Contract planning and a “spirit of cooperation” are the two major planks to successful public sector outsourcing, the head of IRIS Consulting has said.
Speaking at the eWorld Procurement conference in London yesterday, John Harvey, managing director of IRIS Consulting, shared the lessons he learned from his career supporting government outsourcing projects, including a review into local government (LG) outsourcing conducted for the Department for Work and Pensions.
Here are the four main pitfalls LGs need to watch for when contracting a service:
1. A blame culture
Services are often outsourced because they are failing or need improvement, said Harvey. But that doesn't mean outsourcing is always welcomed by the in-house public sector providers. This initial resentment can lead to the creation of a blame culture when problems do happen, with in-house teams quick to say, “We told you that this would happen”. Contractors are also quick to blame the client for problems, often saying they had not been told the full scope of a contract or the problems within a service they were taking over.
2. Underestimating the scope
Both clients and contractors often underestimate the volume or cost of work. Harvey said he has seen contracts that were underfunded right from the start. “The amount of remuneration in it for the contractor was insufficient to cover the costs they were incurring,” he said. Poor pre-market engagement is one of the causes. LG buyers also sometimes underestimate how much work they need to put into scoping out the service being contracted.
The solution is to take your time over contract planning and risk assessments. “Those that had taken the greatest amount of effort and time to scope it out and plan ahead tended to have a smoother transition, and a better delivery down the line,” said Harvey. When writing out your contract, it is also important to have service level agreements in place that are “reasonable and accepted by both sides”.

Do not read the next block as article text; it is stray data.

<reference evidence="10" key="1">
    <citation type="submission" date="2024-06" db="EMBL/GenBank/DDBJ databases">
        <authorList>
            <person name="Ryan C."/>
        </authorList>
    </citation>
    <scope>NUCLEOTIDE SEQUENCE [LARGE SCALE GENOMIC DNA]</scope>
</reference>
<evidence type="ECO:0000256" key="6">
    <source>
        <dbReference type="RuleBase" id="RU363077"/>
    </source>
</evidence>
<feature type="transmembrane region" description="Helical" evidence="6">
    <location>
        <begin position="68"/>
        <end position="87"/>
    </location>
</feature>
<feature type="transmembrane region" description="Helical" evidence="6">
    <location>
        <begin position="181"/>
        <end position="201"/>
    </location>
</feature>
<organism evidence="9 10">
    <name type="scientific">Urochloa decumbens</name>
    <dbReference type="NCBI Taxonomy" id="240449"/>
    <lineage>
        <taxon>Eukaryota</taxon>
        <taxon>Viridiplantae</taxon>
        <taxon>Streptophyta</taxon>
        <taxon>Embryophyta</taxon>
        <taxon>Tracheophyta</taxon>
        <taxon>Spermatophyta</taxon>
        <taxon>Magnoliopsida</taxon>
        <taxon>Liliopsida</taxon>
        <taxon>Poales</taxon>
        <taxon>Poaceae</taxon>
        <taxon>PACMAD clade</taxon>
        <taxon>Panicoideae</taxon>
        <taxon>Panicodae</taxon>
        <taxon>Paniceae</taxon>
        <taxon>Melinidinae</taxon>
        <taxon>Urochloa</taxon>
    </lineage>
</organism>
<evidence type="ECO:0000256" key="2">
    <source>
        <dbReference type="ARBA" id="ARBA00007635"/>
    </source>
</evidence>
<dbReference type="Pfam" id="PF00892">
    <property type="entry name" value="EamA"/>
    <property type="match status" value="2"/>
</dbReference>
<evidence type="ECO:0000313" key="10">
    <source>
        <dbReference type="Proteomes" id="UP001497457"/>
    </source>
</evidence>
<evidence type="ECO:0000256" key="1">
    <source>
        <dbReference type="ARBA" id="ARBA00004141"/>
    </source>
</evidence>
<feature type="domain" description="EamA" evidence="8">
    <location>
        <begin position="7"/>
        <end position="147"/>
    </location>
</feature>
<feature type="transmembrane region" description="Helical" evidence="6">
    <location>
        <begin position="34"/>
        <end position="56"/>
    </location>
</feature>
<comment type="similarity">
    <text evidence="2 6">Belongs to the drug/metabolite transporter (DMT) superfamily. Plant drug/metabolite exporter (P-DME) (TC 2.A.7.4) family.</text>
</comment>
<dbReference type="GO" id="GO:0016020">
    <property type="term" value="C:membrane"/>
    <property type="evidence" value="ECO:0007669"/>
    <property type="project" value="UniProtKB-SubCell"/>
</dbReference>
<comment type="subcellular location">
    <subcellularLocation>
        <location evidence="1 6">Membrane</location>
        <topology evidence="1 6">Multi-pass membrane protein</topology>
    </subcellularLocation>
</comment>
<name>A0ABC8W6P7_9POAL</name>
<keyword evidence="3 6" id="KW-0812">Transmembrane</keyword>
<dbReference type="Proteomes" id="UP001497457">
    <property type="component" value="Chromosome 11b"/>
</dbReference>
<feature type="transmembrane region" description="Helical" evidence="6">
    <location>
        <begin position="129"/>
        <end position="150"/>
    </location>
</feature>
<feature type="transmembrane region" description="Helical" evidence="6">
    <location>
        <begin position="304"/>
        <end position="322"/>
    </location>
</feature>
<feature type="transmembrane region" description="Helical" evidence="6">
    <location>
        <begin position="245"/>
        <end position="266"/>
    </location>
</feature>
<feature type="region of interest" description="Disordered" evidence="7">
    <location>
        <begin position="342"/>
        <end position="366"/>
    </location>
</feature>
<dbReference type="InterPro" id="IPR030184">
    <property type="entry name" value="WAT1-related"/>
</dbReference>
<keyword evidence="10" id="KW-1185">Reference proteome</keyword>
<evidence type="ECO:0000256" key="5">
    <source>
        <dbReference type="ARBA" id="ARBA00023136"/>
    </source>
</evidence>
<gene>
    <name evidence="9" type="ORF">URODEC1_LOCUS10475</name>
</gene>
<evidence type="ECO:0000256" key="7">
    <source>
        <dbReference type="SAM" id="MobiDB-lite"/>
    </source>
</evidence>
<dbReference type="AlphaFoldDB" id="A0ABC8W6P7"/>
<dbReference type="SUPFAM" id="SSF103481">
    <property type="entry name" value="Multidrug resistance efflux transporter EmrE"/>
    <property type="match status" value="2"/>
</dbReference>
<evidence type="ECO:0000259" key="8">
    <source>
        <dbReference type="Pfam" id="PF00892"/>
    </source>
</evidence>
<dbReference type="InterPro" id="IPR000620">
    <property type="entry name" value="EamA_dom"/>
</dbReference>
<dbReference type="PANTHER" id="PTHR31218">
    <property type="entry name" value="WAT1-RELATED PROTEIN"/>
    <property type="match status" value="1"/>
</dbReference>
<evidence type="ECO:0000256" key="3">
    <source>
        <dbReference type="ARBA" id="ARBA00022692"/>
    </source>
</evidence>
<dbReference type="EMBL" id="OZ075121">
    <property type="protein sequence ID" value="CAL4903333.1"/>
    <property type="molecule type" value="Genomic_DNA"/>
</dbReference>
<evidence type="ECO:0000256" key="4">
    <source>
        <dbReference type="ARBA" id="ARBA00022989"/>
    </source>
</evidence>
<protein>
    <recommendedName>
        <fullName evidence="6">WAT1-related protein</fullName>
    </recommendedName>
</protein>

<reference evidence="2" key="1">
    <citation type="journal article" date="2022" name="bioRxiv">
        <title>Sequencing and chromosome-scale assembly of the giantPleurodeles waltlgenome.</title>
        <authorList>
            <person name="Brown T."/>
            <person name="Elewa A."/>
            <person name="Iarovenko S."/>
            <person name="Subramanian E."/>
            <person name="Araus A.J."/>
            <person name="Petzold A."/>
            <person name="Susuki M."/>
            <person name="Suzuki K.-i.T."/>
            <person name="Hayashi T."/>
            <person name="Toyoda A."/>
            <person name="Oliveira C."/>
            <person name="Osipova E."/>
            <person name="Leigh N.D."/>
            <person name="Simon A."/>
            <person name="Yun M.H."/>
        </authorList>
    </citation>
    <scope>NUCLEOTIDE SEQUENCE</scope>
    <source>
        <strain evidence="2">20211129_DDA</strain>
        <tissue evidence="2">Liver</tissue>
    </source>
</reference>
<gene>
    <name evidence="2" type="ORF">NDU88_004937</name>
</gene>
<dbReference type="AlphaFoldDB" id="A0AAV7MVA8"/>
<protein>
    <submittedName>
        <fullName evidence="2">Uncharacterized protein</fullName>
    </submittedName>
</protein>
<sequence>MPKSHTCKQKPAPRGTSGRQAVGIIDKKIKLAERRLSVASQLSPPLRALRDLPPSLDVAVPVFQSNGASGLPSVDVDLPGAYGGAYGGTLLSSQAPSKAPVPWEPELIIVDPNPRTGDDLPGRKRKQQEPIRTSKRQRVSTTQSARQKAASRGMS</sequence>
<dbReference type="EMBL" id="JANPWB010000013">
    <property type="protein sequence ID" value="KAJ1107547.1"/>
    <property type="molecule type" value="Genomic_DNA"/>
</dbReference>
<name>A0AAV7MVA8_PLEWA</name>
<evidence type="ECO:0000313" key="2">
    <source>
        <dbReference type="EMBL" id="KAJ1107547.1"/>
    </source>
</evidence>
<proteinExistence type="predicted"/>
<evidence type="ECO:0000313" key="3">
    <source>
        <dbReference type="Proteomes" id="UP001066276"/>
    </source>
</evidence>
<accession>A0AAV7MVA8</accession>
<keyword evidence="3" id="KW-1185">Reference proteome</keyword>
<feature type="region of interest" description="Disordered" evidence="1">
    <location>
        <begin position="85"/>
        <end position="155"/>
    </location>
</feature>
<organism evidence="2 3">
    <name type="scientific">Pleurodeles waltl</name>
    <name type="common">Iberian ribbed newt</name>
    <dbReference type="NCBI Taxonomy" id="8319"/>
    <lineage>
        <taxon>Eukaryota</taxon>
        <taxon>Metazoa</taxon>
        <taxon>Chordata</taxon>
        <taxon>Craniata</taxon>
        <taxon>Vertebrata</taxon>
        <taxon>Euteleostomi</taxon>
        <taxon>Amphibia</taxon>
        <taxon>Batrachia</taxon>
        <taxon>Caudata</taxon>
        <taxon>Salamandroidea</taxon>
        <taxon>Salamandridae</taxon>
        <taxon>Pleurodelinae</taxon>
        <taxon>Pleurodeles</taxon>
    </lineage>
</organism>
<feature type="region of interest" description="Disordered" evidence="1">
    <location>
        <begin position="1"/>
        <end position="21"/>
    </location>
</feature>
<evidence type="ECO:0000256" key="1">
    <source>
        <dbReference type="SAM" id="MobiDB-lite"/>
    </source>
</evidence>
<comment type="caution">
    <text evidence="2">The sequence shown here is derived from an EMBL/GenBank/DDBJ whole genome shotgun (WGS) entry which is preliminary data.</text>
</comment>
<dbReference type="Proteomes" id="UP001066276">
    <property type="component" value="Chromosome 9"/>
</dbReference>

The need for a smooth handover might seem obvious, but Harvey said he has seen LG in-house teams sometimes deliberately make the takeover harder for a new contractor. “We were given horror stories about how on the last day of the local authority providing a service all the files were just dumped down the lift shaft,” said Harvey. In his time as a consultant, Harvey said he has seen deliberate attempts on the part of individuals within LGs to “scupper or make difficult life for the contractors down the line”.
One of the most important indications a contract will be successful, and also one of the least tangible, is “the spirit of cooperation and partnership” between the LG and the contractor. “It’s not something you can just switch on, it has to be brought up mutually over time.”
4. Maintaining ownership
LGs need to maintain ownership of a contract after it has been outsourced and realise they are still ultimately responsible for the quality of provision. “We sometimes found where things had gone wrong the attitude amongst councils was, ‘We’ve got rid of that service now, it’s passed over to the private sector so it’s not our fault if things go wrong’.
“They had to be reminded often that it was still a public service. At the end of the day the local authority as a client was still responsible for the quality of the service being delivered.”
Conversely some of the best results came from LGs that had a continuing commitment to providing a service. “They didn’t just wash their hands of the service once it had been outsourced but kept in touch with what was going on,” said Harvey.
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